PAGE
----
Volunteer drivers are a godsend to seniors who have lost their driver’s licences and in the process, their independence.
The Langley Seniors Resources Society (LSRS) is facing a shortage of drivers and is on a recruiting mission for volunteers to drive Langley seniors to and from their appointments.
Using their own vehicles, trained volunteer drivers pick up seniors at their homes and take them to their appointments, and then return them home.
Volunteers will be reimbursed for the cost of their gas, and training begins Feb. 7.
Senior clients are responsible for parking costs and bridge tolls.
Anyone can volunteer to drive, provided he or she is 19 or older, has a fully qualified drivers licence, doesn’t have any auto insurance restrictions, is able to pass a criminal record check, and has a good driving record.
The payoff is the satisfaction of helping a senior who is no longer able to drive, says LSRS director of outreach and volunteer services Janice McTaggart.
“This is one of the biggest losses that our seniors face, is the loss of their licence,” McTaggart said.
“Knowing they have some ways to get around — it’s not the same (as driving themselves) but it’s better than nothing.”
McTaggart said seniors are driven to Langley and beyond. “We go everywhere. We go to Vancouver and we go to Tsawwassen, and we go to the airport…”
With regard to time requirements, “four hours (each week) would be minimum,” McTaggart offered.
However, anything beyond the required four hours is appreciated, noted LSRS administrative assistant Carrie Hadden.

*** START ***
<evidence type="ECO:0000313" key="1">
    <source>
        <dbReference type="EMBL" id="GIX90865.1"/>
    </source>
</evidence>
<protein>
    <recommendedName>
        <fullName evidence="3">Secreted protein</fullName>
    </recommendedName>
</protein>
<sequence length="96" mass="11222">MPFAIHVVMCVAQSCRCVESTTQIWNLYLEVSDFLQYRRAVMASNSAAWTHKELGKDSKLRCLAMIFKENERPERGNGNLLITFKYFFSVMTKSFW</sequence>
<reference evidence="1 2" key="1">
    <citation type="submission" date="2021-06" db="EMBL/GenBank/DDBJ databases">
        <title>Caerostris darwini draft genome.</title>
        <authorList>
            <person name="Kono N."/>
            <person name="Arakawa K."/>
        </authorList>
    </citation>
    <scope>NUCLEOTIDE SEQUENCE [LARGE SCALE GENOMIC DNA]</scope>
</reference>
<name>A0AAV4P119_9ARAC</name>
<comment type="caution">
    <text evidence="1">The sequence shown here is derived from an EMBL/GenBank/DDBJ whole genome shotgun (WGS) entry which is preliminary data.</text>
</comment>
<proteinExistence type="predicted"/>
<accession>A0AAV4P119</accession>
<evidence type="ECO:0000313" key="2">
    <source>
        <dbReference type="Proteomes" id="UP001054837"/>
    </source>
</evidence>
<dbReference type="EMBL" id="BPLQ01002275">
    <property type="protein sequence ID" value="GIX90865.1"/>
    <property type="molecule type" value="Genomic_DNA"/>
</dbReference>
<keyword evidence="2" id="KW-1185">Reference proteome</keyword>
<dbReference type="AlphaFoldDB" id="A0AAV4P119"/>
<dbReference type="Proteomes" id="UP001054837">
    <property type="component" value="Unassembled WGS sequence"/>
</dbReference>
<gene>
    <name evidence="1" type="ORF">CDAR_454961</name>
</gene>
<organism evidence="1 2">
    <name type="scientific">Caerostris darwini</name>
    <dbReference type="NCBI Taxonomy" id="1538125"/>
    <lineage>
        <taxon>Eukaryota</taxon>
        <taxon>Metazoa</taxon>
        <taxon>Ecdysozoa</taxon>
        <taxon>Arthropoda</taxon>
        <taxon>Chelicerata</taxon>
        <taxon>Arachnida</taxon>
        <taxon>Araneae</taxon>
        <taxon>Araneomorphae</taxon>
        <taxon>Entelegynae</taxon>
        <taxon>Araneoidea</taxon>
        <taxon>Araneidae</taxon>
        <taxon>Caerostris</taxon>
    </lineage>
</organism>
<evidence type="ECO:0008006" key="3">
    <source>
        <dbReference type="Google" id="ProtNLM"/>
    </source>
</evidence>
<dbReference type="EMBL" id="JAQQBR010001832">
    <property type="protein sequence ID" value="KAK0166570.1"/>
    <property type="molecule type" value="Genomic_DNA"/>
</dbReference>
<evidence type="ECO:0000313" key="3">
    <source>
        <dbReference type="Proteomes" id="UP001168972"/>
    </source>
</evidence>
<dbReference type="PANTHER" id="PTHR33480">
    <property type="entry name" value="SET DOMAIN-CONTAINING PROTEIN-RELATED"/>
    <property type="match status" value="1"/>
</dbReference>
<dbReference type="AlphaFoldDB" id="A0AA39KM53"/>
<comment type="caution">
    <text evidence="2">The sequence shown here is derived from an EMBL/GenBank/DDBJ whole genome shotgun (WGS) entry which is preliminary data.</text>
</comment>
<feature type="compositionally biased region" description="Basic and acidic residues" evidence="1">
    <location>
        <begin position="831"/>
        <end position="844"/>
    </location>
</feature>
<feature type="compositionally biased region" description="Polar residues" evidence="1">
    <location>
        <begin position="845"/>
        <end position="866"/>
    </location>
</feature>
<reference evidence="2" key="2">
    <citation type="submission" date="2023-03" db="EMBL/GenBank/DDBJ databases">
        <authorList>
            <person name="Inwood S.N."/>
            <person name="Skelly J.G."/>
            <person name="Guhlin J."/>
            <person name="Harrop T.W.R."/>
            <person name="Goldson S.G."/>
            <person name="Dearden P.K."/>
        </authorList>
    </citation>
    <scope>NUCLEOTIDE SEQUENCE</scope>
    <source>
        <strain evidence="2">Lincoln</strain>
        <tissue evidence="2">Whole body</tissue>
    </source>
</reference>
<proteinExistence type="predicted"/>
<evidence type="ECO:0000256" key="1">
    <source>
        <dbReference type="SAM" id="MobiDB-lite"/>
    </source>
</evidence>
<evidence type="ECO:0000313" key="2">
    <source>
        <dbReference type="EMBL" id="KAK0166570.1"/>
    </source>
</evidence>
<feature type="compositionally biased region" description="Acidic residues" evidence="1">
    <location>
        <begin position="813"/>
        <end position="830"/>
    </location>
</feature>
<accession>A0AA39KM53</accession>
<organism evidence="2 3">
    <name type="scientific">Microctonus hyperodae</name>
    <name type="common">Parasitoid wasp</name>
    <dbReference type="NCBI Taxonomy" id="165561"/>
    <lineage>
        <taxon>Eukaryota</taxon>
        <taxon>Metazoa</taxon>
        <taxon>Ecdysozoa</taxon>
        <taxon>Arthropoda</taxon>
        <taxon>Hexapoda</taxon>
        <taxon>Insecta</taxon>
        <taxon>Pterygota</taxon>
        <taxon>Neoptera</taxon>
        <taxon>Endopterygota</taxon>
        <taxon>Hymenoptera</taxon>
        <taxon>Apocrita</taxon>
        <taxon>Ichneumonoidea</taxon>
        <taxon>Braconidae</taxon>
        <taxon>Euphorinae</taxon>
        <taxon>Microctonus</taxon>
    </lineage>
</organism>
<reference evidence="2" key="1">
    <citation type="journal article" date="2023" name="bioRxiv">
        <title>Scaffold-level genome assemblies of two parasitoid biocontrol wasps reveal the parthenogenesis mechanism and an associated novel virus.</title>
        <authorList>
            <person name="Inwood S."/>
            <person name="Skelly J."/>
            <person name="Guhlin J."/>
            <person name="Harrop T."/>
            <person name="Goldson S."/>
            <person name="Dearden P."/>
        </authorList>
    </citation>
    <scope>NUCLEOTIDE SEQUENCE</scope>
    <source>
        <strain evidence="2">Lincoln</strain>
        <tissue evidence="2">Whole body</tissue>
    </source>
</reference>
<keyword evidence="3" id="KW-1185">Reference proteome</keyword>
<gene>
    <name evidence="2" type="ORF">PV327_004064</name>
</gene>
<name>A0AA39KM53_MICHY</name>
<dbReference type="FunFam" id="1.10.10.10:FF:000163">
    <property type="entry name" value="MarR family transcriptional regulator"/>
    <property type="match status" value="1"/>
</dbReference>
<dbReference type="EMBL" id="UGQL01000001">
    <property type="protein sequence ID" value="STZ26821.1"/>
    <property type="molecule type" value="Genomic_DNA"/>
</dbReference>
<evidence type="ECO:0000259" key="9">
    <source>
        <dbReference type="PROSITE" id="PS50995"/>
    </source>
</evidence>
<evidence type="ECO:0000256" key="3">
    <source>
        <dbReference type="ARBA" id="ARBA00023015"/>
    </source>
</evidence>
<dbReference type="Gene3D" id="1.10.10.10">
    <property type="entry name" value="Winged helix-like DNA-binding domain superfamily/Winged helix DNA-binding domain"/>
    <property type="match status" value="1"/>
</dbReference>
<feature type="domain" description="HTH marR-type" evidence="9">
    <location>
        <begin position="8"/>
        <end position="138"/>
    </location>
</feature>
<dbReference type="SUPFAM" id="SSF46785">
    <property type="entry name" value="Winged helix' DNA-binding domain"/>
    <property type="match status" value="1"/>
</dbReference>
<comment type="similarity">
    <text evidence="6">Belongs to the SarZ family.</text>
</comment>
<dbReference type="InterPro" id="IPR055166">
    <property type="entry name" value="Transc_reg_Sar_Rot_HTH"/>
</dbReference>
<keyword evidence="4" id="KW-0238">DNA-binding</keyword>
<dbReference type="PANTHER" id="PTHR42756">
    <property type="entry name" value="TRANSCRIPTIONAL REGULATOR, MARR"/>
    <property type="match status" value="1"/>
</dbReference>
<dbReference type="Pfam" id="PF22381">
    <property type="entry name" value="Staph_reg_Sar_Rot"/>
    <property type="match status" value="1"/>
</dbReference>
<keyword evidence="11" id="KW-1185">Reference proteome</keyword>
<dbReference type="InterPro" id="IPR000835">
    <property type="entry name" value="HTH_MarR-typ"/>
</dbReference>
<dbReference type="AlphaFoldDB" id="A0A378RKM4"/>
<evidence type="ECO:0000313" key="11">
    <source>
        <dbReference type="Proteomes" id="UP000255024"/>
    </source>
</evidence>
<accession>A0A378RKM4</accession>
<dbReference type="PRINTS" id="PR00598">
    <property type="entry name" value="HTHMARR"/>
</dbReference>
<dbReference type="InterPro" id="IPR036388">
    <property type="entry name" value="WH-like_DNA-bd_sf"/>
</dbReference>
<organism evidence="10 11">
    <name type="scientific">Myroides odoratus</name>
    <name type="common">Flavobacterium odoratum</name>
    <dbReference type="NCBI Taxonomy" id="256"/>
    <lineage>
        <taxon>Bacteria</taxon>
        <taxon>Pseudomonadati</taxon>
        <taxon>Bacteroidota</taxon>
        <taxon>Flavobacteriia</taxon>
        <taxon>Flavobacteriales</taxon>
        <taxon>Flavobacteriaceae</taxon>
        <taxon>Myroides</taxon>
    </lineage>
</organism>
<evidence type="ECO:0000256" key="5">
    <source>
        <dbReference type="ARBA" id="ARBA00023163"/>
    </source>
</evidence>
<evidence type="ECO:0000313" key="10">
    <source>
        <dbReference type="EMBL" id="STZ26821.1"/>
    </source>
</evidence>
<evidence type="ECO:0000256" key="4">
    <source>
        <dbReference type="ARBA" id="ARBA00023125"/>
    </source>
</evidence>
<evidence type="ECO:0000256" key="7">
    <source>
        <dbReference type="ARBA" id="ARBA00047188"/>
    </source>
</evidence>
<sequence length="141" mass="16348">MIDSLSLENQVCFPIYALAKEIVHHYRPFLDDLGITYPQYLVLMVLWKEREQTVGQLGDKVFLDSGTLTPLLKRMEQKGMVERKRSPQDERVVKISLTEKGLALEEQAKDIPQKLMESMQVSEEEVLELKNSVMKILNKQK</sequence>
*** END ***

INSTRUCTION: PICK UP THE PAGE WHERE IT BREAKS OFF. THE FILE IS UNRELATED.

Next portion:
The majority of the LSRS’s volunteer drivers are seniors, and the society lost three of them to cancer this past year. And due to the shrinking number of volunteer drivers, if newcomers don’t come on board soon, it will be “critical” to the program, said Hadden.
The LSRS offers roughly seven rides each day to local seniors and up to 150 rides per month.
The seniors who benefit from the rides are very grateful.
Hadden noted that one man said his monthly rides to the eye doctor has helped him maintain his failing vision, “and he wouldn’t be able to get there if we didn’t do it.”
“We’re maintaining people’s health, maintaining their connection to the community, so if they want to go grocery shopping, or want to go to the hairdresser, or want to come here (to the Langley Seniors Recreation & Resource Centre) for something, they still have a way to be connected to their community,” McTaggart said.
Seniors use modes of public transit such as HandyDart, but getting a ride from a volunteer driver is a much more convenient and personal way to get around, McTaggart explained.
“They’ll request (specific drivers),” she said with a laugh.
Becoming a volunteer driver looks good on a young person’s resume, notes McTaggart. “There’s real people skills involved, you have to develop a rapport with your client, and you have to be very patient because some people move slowly.”
The volunteer driver program is also ideal for empty nesters or newly retired people looking for a way to give back to the community, said Hadden.
Anyone interested in becoming a volunteer driver can contact Janice at 604-530-3020, ext. 302 or email her at email@example.com.
Volunteer application forms can also be picked up at the centre (20605 51B Ave.), or be filled out online at www.lsrs.ca (click on the ‘get involved’ tab and then follow the steps).